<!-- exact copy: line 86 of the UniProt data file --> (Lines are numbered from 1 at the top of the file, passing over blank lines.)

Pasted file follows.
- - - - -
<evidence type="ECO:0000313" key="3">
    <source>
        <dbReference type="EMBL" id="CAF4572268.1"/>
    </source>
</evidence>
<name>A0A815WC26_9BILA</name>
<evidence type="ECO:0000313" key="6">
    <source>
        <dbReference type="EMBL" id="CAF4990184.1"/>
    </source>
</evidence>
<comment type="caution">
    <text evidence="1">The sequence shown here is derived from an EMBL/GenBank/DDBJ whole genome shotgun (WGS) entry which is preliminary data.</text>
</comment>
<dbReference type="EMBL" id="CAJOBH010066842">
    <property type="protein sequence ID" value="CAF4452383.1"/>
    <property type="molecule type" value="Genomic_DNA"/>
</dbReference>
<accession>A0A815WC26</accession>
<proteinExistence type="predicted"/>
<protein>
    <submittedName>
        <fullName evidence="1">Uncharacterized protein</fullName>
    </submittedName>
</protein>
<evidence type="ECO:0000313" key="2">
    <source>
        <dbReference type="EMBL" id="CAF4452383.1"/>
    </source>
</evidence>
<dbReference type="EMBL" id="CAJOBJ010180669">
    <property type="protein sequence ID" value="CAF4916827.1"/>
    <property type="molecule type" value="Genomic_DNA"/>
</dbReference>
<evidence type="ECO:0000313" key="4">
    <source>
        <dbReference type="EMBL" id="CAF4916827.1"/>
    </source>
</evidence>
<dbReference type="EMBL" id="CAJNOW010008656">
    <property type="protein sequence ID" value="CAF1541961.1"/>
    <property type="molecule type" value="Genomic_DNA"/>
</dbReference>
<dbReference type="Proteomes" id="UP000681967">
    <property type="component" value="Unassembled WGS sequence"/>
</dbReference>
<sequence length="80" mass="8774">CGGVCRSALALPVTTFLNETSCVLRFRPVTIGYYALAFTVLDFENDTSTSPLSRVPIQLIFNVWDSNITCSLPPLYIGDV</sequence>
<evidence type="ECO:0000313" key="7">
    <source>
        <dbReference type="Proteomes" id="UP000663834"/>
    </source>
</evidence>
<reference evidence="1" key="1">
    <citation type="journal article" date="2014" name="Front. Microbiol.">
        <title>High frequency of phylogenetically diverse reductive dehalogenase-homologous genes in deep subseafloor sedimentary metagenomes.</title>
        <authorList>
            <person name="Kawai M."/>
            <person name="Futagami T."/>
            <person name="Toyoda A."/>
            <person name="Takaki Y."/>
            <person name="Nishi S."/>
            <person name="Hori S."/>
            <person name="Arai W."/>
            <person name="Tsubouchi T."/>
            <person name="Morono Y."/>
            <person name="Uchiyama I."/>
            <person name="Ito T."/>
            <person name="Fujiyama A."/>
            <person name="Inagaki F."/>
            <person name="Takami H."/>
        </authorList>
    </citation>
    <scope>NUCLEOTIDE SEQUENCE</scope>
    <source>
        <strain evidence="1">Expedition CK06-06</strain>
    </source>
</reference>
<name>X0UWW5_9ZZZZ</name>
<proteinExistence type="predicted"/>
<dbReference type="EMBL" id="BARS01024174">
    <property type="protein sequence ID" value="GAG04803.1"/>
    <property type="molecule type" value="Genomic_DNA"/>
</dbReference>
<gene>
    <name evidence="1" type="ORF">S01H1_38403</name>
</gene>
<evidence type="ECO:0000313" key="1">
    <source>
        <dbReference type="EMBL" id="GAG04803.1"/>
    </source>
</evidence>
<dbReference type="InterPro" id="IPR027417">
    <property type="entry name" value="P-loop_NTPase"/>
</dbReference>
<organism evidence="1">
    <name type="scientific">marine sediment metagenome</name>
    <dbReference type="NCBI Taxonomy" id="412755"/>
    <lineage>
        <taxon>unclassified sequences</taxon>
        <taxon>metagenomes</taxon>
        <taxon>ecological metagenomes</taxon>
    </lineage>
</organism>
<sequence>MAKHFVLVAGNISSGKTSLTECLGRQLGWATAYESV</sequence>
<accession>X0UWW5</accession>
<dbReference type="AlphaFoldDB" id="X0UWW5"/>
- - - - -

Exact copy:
</gene>